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With eye on the Indo-Pacific and China, India successfully launches state-of-the art communication satellite

India launches communication satellite

India on Thursday successfully launched a state-of-the art satellite, with an eye on providing advanced communication to its strategic island territories, which are part of New Delhi’s renewed focus on the Indo-Pacific and China. Indian Space Research Organisation's (ISRO) workhorse rocket PSLV-C50 successfully placed into orbit India's latest communication satellite CMS-01 on Thursday, the space agency said.

The communication satellite will provide dedicated coverage to the geopolitically sensitive Andaman and Nicobar Islands on the eastern seaboard and the Lakshadweep island chain in the Arabian Sea on the west. India is strongly leveraging both island chains in order to reinforce New Delhi’s presence in the Indo-Pacific, especially after China adopted a more muscular approach in the South China Sea and the Indian Ocean.

India along with Japan, Australia and the United States have formed a budding phalanx in the Indo-Pacific to deter Chinese assertive behaviour on either side of the Malacca straits — the channel that links the Andaman Sea with the politically turbulent South China Sea.

The latest initiative follows New Delhi’s decision to fast-track construction of a world class trans-shipment hub in the Great Nicobar Island in the Andaman sea. Once it comes online, the new Indian Ocean port at South Bay on the eastern wing of the Great Nicobar island, will string with other mega-sized deep water transhipment ports – Dubai, Colombo, Klang in Malaysia, and Singapore – along the great east-west shipping route.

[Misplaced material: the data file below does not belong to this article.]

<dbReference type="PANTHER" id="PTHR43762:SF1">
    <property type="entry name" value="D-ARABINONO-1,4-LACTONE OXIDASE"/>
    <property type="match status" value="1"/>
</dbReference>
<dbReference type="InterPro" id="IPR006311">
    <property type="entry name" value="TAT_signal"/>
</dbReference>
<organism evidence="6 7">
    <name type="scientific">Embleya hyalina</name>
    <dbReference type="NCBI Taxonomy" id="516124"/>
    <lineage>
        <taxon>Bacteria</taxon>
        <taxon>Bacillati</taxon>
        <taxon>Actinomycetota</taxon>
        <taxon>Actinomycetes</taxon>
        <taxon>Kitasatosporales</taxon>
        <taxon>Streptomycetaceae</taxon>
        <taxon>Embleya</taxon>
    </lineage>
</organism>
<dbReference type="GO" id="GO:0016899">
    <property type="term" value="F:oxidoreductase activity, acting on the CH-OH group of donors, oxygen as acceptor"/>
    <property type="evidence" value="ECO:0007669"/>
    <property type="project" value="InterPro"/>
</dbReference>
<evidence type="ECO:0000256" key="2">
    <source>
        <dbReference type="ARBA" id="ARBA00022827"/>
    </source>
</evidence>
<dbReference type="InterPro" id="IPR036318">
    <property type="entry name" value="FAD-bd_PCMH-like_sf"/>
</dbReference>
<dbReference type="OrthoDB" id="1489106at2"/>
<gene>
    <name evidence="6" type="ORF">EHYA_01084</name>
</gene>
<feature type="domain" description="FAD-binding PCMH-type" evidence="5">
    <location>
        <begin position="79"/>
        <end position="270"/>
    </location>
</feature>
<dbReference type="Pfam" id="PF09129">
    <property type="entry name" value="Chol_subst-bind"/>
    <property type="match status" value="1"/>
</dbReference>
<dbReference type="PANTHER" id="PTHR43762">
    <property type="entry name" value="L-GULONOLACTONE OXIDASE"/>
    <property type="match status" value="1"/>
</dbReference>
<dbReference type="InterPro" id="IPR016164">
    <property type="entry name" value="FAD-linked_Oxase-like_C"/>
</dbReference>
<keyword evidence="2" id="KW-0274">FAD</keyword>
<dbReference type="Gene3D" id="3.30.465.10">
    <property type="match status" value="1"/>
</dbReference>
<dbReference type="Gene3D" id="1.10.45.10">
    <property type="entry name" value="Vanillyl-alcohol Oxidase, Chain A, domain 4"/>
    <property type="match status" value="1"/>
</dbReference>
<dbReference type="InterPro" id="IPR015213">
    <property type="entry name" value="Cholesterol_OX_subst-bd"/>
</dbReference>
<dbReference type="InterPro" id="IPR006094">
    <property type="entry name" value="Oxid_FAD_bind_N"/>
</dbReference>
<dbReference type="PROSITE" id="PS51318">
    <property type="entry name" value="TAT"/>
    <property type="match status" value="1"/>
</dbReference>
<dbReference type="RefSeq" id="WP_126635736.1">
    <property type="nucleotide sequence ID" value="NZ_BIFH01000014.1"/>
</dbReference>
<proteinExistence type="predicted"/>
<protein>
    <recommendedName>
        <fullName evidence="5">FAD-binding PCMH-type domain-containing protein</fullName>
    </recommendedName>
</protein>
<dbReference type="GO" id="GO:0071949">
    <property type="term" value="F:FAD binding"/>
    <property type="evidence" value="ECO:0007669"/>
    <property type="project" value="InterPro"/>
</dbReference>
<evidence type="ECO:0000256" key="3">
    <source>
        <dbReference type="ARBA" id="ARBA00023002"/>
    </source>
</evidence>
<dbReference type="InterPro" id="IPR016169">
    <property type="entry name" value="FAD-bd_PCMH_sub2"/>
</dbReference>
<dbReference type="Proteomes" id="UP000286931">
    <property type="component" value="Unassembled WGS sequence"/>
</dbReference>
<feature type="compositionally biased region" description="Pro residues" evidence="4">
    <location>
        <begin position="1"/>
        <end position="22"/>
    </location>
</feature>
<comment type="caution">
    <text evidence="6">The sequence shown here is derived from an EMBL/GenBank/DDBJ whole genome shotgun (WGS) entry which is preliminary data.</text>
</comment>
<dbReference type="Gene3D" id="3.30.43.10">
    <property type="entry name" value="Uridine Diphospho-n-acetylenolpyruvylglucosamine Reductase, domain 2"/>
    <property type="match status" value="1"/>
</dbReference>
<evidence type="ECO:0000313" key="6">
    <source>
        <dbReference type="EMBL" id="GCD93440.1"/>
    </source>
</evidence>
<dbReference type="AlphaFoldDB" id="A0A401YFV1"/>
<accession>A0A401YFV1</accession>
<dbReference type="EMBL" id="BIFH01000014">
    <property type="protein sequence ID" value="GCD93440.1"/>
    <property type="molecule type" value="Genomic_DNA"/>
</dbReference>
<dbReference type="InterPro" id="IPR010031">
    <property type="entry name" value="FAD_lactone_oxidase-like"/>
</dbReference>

These big “mother ports,” in the west and the east of India, allow ultra-large container ships with drafts of 15 meters or above to dock. Feeder vessels, with smaller drafts, then load cargo from the big ships, and ferry them to ports which are unable to accommodate king-sized floats.

The South Bay port’s strategic importance is obvious. It is close to the six-degree channel, an incredibly important global shipping lane, which feeds into the Malacca straits—a major choke point that links the Indian and Pacific oceans. The Malacca straits is the heartbeat of trade with the Indo-Pacific, the fastest growing region in the world on either side of the channel. In August Prime Minister Narendra Modi also inaugurated a 2,312 kilometre submarine fibre optic link between Chennai, a bustling metropolis on the Indian east coast, with the Andaman and Nicobar — a centrally administered archipelago of 572 islands that separate the waters of the Bay of Bengal from the Andaman sea in the eastern Indian Ocean.

The launch vehicle of the satellite, PSLV-C50, was making its 22nd flight in ‘XL’ configuration. This was the 77th launch vehicle mission from Sriharikota, about 120 km from Chennai.